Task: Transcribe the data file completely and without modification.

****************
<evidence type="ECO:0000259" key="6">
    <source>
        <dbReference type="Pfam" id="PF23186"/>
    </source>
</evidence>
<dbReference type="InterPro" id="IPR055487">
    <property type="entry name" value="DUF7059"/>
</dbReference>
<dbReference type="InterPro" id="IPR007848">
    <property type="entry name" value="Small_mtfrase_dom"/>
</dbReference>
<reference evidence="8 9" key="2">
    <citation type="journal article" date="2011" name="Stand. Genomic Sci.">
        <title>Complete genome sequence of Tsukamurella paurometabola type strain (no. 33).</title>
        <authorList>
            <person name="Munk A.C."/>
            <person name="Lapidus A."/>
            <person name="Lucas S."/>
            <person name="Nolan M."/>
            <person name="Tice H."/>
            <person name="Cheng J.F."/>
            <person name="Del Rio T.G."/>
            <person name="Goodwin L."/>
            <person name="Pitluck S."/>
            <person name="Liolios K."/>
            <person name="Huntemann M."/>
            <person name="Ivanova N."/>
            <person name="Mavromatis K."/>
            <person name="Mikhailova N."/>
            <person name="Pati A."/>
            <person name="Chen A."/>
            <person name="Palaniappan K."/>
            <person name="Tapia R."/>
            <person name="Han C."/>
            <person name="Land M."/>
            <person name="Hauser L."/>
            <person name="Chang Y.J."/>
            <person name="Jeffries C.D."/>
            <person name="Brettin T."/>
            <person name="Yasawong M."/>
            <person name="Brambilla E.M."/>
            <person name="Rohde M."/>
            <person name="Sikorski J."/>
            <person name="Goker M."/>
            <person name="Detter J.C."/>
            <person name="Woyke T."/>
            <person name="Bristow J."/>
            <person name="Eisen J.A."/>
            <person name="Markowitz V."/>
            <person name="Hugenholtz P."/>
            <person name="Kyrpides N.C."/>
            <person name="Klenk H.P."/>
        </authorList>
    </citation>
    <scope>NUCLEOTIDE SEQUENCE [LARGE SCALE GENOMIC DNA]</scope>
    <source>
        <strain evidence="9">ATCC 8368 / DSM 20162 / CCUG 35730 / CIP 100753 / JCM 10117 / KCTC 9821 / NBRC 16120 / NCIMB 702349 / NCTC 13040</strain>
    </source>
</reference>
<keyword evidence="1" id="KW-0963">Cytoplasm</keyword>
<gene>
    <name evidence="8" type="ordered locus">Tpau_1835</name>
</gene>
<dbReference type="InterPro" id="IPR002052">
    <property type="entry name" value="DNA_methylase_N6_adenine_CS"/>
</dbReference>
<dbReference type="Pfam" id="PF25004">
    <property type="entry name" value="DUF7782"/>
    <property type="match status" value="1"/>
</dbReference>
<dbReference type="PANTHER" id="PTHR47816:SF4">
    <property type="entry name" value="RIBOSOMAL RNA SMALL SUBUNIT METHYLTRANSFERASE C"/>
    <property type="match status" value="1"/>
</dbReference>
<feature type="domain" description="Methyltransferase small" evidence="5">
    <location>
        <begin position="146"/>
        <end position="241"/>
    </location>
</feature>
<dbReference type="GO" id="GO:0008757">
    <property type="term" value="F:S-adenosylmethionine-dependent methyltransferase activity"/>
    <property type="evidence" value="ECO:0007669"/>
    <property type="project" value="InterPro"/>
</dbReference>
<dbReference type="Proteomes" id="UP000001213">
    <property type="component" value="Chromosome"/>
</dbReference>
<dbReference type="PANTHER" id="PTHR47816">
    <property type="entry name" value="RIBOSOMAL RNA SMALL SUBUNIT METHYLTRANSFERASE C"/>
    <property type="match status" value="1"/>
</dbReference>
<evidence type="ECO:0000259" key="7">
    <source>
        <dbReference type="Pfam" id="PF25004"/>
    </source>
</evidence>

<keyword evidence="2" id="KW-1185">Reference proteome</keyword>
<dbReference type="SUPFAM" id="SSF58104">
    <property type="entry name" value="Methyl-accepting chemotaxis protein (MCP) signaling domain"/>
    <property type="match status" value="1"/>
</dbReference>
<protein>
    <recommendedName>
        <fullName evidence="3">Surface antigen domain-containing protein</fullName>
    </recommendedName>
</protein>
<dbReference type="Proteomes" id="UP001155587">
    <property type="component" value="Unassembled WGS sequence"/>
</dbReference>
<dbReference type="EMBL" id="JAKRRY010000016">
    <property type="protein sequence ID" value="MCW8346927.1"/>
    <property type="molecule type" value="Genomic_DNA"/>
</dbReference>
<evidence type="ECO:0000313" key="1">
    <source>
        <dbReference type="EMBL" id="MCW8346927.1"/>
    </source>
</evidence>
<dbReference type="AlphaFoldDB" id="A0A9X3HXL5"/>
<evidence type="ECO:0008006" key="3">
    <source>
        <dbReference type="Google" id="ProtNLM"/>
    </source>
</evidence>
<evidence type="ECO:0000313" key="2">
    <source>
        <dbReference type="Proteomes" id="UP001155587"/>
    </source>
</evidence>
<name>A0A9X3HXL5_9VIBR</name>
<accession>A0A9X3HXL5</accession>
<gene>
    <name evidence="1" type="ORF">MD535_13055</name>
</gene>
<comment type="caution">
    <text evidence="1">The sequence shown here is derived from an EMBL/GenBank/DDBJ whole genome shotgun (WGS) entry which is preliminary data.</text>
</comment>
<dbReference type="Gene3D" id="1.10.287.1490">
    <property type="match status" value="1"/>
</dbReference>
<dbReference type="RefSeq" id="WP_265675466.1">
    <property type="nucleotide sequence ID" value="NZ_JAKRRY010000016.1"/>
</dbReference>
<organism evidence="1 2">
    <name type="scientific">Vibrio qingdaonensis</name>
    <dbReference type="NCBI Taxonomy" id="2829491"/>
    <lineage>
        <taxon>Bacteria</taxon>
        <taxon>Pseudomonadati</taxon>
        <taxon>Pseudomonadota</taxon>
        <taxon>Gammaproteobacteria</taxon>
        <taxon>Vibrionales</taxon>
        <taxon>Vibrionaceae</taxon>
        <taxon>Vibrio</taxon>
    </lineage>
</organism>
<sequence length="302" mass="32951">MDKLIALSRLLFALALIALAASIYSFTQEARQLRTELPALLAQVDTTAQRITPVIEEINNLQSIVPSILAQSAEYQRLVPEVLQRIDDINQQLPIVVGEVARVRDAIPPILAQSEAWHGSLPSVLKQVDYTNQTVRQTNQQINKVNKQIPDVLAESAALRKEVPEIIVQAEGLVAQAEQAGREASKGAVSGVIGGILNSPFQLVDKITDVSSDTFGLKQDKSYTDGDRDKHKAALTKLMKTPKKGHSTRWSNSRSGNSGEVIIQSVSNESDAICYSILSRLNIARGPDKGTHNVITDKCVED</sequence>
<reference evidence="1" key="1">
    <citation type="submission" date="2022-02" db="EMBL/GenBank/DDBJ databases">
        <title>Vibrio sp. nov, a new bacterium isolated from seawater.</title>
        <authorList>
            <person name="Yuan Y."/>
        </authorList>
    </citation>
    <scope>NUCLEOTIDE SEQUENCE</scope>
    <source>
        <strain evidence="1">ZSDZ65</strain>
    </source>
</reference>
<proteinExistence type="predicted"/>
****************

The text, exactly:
<evidence type="ECO:0000259" key="6">
    <source>
        <dbReference type="Pfam" id="PF23186"/>
    </source>
</evidence>
<dbReference type="InterPro" id="IPR055487">
    <property type="entry name" value="DUF7059"/>
</dbReference>
<dbReference type="InterPro" id="IPR007848">
    <property type="entry name" value="Small_mtfrase_dom"/>
</dbReference>
<reference evidence="8 9" key="2">
    <citation type="journal article" date="2011" name="Stand. Genomic Sci.">
        <title>Complete genome sequence of Tsukamurella paurometabola type strain (no. 33).</title>
        <authorList>
            <person name="Munk A.C."/>
            <person name="Lapidus A."/>
            <person name="Lucas S."/>
            <person name="Nolan M."/>
            <person name="Tice H."/>
            <person name="Cheng J.F."/>
            <person name="Del Rio T.G."/>
            <person name="Goodwin L."/>
            <person name="Pitluck S."/>
            <person name="Liolios K."/>
            <person name="Huntemann M."/>
            <person name="Ivanova N."/>
            <person name="Mavromatis K."/>
            <person name="Mikhailova N."/>
            <person name="Pati A."/>
            <person name="Chen A."/>
            <person name="Palaniappan K."/>
            <person name="Tapia R."/>
            <person name="Han C."/>
            <person name="Land M."/>
            <person name="Hauser L."/>
            <person name="Chang Y.J."/>
            <person name="Jeffries C.D."/>
            <person name="Brettin T."/>
            <person name="Yasawong M."/>
            <person name="Brambilla E.M."/>
            <person name="Rohde M."/>
            <person name="Sikorski J."/>
            <person name="Goker M."/>
            <person name="Detter J.C."/>
            <person name="Woyke T."/>
            <person name="Bristow J."/>
            <person name="Eisen J.A."/>
            <person name="Markowitz V."/>
            <person name="Hugenholtz P."/>
            <person name="Kyrpides N.C."/>
            <person name="Klenk H.P."/>
        </authorList>
    </citation>
    <scope>NUCLEOTIDE SEQUENCE [LARGE SCALE GENOMIC DNA]</scope>
    <source>
        <strain evidence="9">ATCC 8368 / DSM 20162 / CCUG 35730 / CIP 100753 / JCM 10117 / KCTC 9821 / NBRC 16120 / NCIMB 702349 / NCTC 13040</strain>
    </source>
</reference>
<keyword evidence="1" id="KW-0963">Cytoplasm</keyword>
<gene>
    <name evidence="8" type="ordered locus">Tpau_1835</name>
</gene>
<dbReference type="InterPro" id="IPR002052">
    <property type="entry name" value="DNA_methylase_N6_adenine_CS"/>
</dbReference>
<dbReference type="Pfam" id="PF25004">
    <property type="entry name" value="DUF7782"/>
    <property type="match status" value="1"/>
</dbReference>
<dbReference type="PANTHER" id="PTHR47816:SF4">
    <property type="entry name" value="RIBOSOMAL RNA SMALL SUBUNIT METHYLTRANSFERASE C"/>
    <property type="match status" value="1"/>
</dbReference>
<feature type="domain" description="Methyltransferase small" evidence="5">
    <location>
        <begin position="146"/>
        <end position="241"/>
    </location>
</feature>
<dbReference type="GO" id="GO:0008757">
    <property type="term" value="F:S-adenosylmethionine-dependent methyltransferase activity"/>
    <property type="evidence" value="ECO:0007669"/>
    <property type="project" value="InterPro"/>
</dbReference>
<dbReference type="Proteomes" id="UP000001213">
    <property type="component" value="Chromosome"/>
</dbReference>
<dbReference type="PANTHER" id="PTHR47816">
    <property type="entry name" value="RIBOSOMAL RNA SMALL SUBUNIT METHYLTRANSFERASE C"/>
    <property type="match status" value="1"/>
</dbReference>
<evidence type="ECO:0000259" key="7">
    <source>
        <dbReference type="Pfam" id="PF25004"/>
    </source>
</evidence>

<keyword evidence="2" id="KW-1185">Reference proteome</keyword>
<dbReference type="SUPFAM" id="SSF58104">
    <property type="entry name" value="Methyl-accepting chemotaxis protein (MCP) signaling domain"/>
    <property type="match status" value="1"/>
</dbReference>
<protein>
    <recommendedName>
        <fullName evidence="3">Surface antigen domain-containing protein</fullName>
    </recommendedName>
</protein>
<dbReference type="Proteomes" id="UP001155587">
    <property type="component" value="Unassembled WGS sequence"/>
</dbReference>
<dbReference type="EMBL" id="JAKRRY010000016">
    <property type="protein sequence ID" value="MCW8346927.1"/>
    <property type="molecule type" value="Genomic_DNA"/>
</dbReference>
<evidence type="ECO:0000313" key="1">
    <source>
        <dbReference type="EMBL" id="MCW8346927.1"/>
    </source>
</evidence>
<dbReference type="AlphaFoldDB" id="A0A9X3HXL5"/>
<evidence type="ECO:0008006" key="3">
    <source>
        <dbReference type="Google" id="ProtNLM"/>
    </source>
</evidence>
<evidence type="ECO:0000313" key="2">
    <source>
        <dbReference type="Proteomes" id="UP001155587"/>
    </source>
</evidence>
<name>A0A9X3HXL5_9VIBR</name>
<accession>A0A9X3HXL5</accession>
<gene>
    <name evidence="1" type="ORF">MD535_13055</name>
</gene>
<comment type="caution">
    <text evidence="1">The sequence shown here is derived from an EMBL/GenBank/DDBJ whole genome shotgun (WGS) entry which is preliminary data.</text>
</comment>
<dbReference type="Gene3D" id="1.10.287.1490">
    <property type="match status" value="1"/>
</dbReference>
<dbReference type="RefSeq" id="WP_265675466.1">
    <property type="nucleotide sequence ID" value="NZ_JAKRRY010000016.1"/>
</dbReference>
<organism evidence="1 2">
    <name type="scientific">Vibrio qingdaonensis</name>
    <dbReference type="NCBI Taxonomy" id="2829491"/>
    <lineage>
        <taxon>Bacteria</taxon>
        <taxon>Pseudomonadati</taxon>
        <taxon>Pseudomonadota</taxon>
        <taxon>Gammaproteobacteria</taxon>
        <taxon>Vibrionales</taxon>
        <taxon>Vibrionaceae</taxon>
        <taxon>Vibrio</taxon>
    </lineage>
</organism>
<sequence length="302" mass="32951">MDKLIALSRLLFALALIALAASIYSFTQEARQLRTELPALLAQVDTTAQRITPVIEEINNLQSIVPSILAQSAEYQRLVPEVLQRIDDINQQLPIVVGEVARVRDAIPPILAQSEAWHGSLPSVLKQVDYTNQTVRQTNQQINKVNKQIPDVLAESAALRKEVPEIIVQAEGLVAQAEQAGREASKGAVSGVIGGILNSPFQLVDKITDVSSDTFGLKQDKSYTDGDRDKHKAALTKLMKTPKKGHSTRWSNSRSGNSGEVIIQSVSNESDAICYSILSRLNIARGPDKGTHNVITDKCVED</sequence>
<reference evidence="1" key="1">
    <citation type="submission" date="2022-02" db="EMBL/GenBank/DDBJ databases">
        <title>Vibrio sp. nov, a new bacterium isolated from seawater.</title>
        <authorList>
            <person name="Yuan Y."/>
        </authorList>
    </citation>
    <scope>NUCLEOTIDE SEQUENCE</scope>
    <source>
        <strain evidence="1">ZSDZ65</strain>
    </source>
</reference>
<proteinExistence type="predicted"/>